Ramsey Queens Pier on the Isle of Man has the distinction of being only the second pier to have been erected on the island and is now the only one to have survived. The first pier was built at Douglas in 1869 but was sold and re-erected at Rhos-on-Sea, North Wales, in 1896. Ramsey Queens Pier is also unique in the fact that it the only British pier to have been featured on a set of postage stamps.
Commissioned by the Isle of Man Harbour Board and constructed by the well-known firm of Head Wrightson & Company, this 2241ft (679m) pier was opened on 22nd July 1886 by the Lord Bishop of Sodor and Man. Built at a cost of £45,000 Ramsey Queens Pier was designed purely as a landing point for steamers plying the Liverpool, Fleetwood, Belfast and River Clyde routes. Because of this Ramsey Queens Pier has never seen the development of leisure facilities, similar to those found at many other pier's around our coastline.
Ramsey Queens Pier comprised a wooden deck over iron piles, and had a small cafe at the seaward end. A 3ft (900mm) gauge horse-drawn tramway, that was originally used to transport building materials during construction, ran down the centre of the deck and was retained for baggage transport. A new wooden landing stage was added in 1899, along with a covered passenger car on the tramway for the convenience of passengers. The heyday for Ramsey Queens Pier was prior to the Great War - 1914 alone saw the arrival of some 36,000 passengers to the island.
Ramsey Queens Pier also played host to royalty, King Edward VII and Queen Alexandra disembarking at the pier-head when on a visit in the early years of the 20th century. The horse-drawn tramway was finally motorised in 1937 when the 8hp-petrol locomotive 'Planet' (No. 2027) was introduced, but little else of note occurred until after the Second World War. Modifications were again made to the tramway in 1950 when a 'Wickham' rail car was added followed by some track alterations in 1956, giving the line an overall length of 2,080ft (631m). 1956 also saw the redevelopment of the pier entrance.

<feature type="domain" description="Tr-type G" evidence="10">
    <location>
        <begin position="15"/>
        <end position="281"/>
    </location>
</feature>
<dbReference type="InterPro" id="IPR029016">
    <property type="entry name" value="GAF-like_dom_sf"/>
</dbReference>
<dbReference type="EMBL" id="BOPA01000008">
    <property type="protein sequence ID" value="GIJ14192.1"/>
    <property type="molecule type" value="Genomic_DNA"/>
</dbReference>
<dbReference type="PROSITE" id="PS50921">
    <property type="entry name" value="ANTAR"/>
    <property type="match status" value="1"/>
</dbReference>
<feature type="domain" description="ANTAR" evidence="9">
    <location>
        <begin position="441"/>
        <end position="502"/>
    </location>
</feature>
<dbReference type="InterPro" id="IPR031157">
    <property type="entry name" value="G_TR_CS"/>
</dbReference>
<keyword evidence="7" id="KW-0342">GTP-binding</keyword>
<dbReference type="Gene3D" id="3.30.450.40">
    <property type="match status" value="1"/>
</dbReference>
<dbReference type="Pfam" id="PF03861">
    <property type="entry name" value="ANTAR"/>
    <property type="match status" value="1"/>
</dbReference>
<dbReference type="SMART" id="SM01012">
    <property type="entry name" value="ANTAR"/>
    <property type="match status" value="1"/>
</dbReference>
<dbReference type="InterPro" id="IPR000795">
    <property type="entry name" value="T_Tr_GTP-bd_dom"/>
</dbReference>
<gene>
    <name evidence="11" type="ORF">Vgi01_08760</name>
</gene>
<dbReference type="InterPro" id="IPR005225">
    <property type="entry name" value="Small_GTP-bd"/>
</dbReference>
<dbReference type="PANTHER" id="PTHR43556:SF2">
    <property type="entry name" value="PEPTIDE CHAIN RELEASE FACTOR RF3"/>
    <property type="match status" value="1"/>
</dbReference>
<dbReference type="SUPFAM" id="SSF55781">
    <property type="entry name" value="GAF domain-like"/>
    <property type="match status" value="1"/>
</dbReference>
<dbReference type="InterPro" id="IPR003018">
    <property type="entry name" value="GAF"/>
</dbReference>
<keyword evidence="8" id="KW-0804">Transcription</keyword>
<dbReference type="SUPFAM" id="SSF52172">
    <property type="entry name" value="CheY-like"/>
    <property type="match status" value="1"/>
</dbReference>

The last forty years of the century has seen the gradual decline of the structure. In 1969, with visitor numbers falling to a mere 3,054, the last Isle of Man Steam Packet Company steamers landed at the pier-head as all services were suspended. Thankfully Ramsey Queens Pier did remain open for the use of holidaymakers wishing to promenade, along with anglers who have always been regular visitors. Finally, in 1979, the disused wooden landing stage had deteriorated to the extent that it had to be fenced off from the main deck for public safety. 1981 saw the closure of the tramway and by 1990 the landing stage had separated from the main deck and was awaiting removal by the Department of Highways, Ports and Properties. The seaward end cafe was destroyed by fire in 1991, being replaced by a shelter and toilets. These facilities were sadly vandalised within days of them opening and this, along with other structural concerns, sealed the pier's closure.
Restoration costs are estimated at £2m -£4m and, despite the pier's future remaining doubtful, the 'Friends of Ramsey Queens Pier' continue to lobby the Manx Government and National Heritage in an attempt to get sufficient funds to see the pier ultimately restored, and re-opened. Hopefully, determination and spirit will win over the usual political manouvering and we wish the 'Friends' every success in their campaign. Ramsey is a charming resort, and the pier definitely contributes to the traditional atmosphere there. Its loss would be tragic. The Manx Government would be prudent to consider one thing: as recent tourists we naturally digested much of the publicity material about the island, and in nearly every instance a photograph of the pier advertised the town of Ramsey!